HTA447 History Honours Thesis C
HTA448 History Honours Thesis D
Entry requirements: average score of 65% or better; successful completion of Latin 1.
HTC400 Classics 4 (Honours)
HTC401 Classics 4 (Honours)
HTC402 Seminar in Ancient Culture
HTC403 Seminar in Ancient History
HTC404 Seminar in Ancient Literature
HTC405 Honours Thesis Part A
HTC406 Honours Thesis Part B
(a) Seminar course A (one of HTC402, 403, 404) (25%)
13x2-hour seminars in first semester
Assessed by (a) 3x3,000-word essays and (b) 1 3hr-exam
Seminar course is Latin-based.
(b) Seminar course B (one of HTC402, 403, 404) (25%)
13x2-hour seminars in second semester
Assessed by (a) 3x3,000-word essays and (b) 1 3hr-exam
Seminar course is Latin-based.
(c) Thesis (HTC405, HTC406) (2x25%)
HTC405 Thesis Part A consists of two parts:
(1) Reading course in Latin or Ancient Greek (12.5%)
Assessed by (a) 1 3hr-exam and (b) 1x2000-word essay
(2) Thesis preparation (assessment incorporated into HTC406)
HTC40 Thesis Part B
Consists of thesis of 12,500-15,000 words
Welcome to the honours program in Classics. In this guide you will find information on the most obvious areas about which you may have queries, or about which the School particularly wishes you to be informed. Above and beyond these the golden rule is: when in doubt, ask your supervisor.
In your honours course you will be working with a number of lecturers. You will already know the teachers in the seminar courses you are taking. If you have not already done so, you should be identifying the area on which you will be writing a thesis, both by talking to your teachers and the Head of Discipline. The Head of Discipline will approve your project and appoint your thesis supervisor.
The School will endeavour to provide you with working space. We have a room for Classics honours (Room 317) and postgraduate students in Hobart (Room 471). You will be issued with a key to the Honours Room, which will give you access to the School MacLab (Room 465), the tea room and the photocopier room.
Thieving is a constant problem within the University so it is in your own interest as well as ours that you keep keys secure. Insurance only covers the University's own property!
The following are available, the School bearing costs where they are incurred:
Hobart: The Secretary will issue you with your own code. Please confine your copying to bona fide research material, and generally to items not otherwise available in your campus library. Your code will be issued with a limit of 500 pages. Charges will be made for copying over and above those figures, unless a special case is made to the Head of School via your thesis supervisor. In Hobart please note to lock the door behind you.
Any requests must be countersigned by your supervisor.
Phone and Fax:
Telephones are available for research-related STD calls in the Secretaries' Offices during working hours. For personal calls and calls out of office hours public phones are available: Hobart in the foyer of the Humanities Building. (Note the phone in the Honours room in Hobart is restricted to Campus only, but can receive outside calls).
The school fax facility is available at the discretion of your supervisor. Please check with the Administration Staff before use.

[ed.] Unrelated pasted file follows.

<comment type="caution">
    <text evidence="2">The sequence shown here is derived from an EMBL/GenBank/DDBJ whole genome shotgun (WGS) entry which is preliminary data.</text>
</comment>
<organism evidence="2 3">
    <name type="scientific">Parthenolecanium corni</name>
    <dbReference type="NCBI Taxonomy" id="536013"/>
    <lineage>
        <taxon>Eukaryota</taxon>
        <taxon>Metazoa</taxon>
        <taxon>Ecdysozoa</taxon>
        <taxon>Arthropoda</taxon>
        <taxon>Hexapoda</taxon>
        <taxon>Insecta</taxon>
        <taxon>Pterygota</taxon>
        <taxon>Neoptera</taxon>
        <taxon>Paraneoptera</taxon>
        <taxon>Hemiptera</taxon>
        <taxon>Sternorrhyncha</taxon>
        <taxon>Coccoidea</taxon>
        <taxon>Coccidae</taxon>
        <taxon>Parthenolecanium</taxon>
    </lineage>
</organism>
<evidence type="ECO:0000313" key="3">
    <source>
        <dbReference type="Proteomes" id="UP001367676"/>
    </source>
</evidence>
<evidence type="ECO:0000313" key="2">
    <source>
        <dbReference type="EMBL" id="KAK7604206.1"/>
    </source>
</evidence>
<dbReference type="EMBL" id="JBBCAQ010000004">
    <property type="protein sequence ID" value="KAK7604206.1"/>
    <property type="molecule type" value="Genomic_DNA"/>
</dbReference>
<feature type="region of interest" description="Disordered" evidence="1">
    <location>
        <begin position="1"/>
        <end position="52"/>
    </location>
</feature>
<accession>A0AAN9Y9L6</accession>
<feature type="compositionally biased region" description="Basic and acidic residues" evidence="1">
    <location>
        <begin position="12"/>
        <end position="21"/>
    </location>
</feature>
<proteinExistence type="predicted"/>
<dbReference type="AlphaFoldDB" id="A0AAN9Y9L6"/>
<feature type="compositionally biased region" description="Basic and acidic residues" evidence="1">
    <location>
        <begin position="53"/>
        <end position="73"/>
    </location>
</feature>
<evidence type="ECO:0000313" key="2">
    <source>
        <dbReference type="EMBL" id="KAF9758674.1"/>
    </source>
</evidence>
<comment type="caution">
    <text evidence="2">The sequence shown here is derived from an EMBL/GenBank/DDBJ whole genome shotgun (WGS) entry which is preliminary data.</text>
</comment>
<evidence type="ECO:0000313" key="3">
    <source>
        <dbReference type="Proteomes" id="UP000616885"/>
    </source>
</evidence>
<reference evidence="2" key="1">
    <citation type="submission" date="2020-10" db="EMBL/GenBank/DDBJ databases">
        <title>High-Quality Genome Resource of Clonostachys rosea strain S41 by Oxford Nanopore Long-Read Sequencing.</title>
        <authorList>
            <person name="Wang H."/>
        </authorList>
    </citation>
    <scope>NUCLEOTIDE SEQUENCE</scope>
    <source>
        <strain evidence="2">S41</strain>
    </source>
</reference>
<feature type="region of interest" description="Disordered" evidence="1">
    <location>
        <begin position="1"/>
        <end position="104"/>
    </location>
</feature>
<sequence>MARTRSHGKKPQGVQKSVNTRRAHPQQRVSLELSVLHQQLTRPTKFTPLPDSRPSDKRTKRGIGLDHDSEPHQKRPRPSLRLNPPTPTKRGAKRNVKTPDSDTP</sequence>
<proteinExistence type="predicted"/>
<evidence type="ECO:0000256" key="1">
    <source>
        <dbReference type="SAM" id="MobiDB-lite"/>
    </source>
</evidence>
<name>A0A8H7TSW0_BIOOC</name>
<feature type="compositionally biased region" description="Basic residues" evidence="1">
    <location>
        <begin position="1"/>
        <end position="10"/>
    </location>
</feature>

You may send any letters (not parcels) genuinely related to your research work via the School. Note that 'School of History and Classics' should be written or stamped on the back of the envelope (a stamp is available at the School Office).
Hobart students: Incoming mail will be put in the pigeon hole marked 'Honours', which is located in the tea room.
Microfilm readers are located in Hobart in Room 465B and 461, normally locked; access is by application to the Secretary. In Launceston there are microfilm readers in the library.
MAC computers are available to you in (1) the School Mini MacLab in Hobart (Room 465), and in (2) the University computer labs, which have 24-hour access.
We would like all Honours students to make use of their e-mail addresses and to access their e-mail at least once a week so that this can be used as a reliable means of communication for meetings etc.
The School's budget is always tight, but we try to make limited funds available on special request via your supervisor.
Your thesis supervisor will probably be your first port of call for queries or problems. Otherwise contact the School Executive Officer.
Executive Officer: Lyn Richards +61 3 6226 2298
Administrative Assistant: Hannah Arthur +61 3 6226 2544
Administrative Assistant: Danielle Grossman +61 3 6324 3223
Dr Geoff Adams
+61 3 6226 2289
Head of Classics Discipline
Dr Graeme Miles
+61 3 6226 2299
Resources for Research Higher Degree Candidates
The School of History and Classics provides supervision for students pursuing Master of Arts (MA) (by research) and Doctor of Philosophy (PhD) degrees.
The School has an international reputation for scholarship and research. Staff and honorary research associates have published over thirty books, mainly on colonial Tasmania; late nineteenth and early twentieth century Australia; Modern Britain and Ireland, France, India, China and Indonesia; and Medieval and Early Modern England.
When possible, the School offers postgraduate courses in Tasmanian history and the history of Christianity, and welcomes enquiries from students wishing to undertake research MA and PhD work in any of the fields in which the School has expertise.
Please contact Dr Stefan Petrow (Postgraduate Coordinator) on (03) 6226 2304 or via email: Stefan.Petrow@utas.edu.au.
Authorised by the Acting Head of School, Humanities
4 March, 2013